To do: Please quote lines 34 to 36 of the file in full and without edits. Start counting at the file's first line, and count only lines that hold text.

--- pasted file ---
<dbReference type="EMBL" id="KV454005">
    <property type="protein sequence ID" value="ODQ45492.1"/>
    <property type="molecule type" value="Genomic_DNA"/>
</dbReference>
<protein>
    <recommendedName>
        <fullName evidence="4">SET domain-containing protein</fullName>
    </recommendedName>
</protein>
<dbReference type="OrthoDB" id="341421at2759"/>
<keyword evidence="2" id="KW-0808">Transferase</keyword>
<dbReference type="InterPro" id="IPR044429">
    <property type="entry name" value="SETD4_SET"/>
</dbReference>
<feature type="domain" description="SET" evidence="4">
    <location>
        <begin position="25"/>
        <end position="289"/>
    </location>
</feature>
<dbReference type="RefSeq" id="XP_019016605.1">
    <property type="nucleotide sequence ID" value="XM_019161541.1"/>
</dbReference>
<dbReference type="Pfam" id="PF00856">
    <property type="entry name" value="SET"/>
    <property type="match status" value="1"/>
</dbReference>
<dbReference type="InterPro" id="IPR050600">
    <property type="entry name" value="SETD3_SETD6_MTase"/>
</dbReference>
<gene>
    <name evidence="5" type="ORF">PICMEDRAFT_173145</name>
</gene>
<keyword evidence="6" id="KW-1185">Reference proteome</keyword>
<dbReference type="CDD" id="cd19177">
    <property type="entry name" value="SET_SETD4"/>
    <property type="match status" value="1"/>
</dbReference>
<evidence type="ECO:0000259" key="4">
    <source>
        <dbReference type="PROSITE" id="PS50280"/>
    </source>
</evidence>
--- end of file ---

<keyword evidence="6" id="KW-1185">Reference proteome</keyword>
<dbReference type="CDD" id="cd19177">
    <property type="entry name" value="SET_SETD4"/>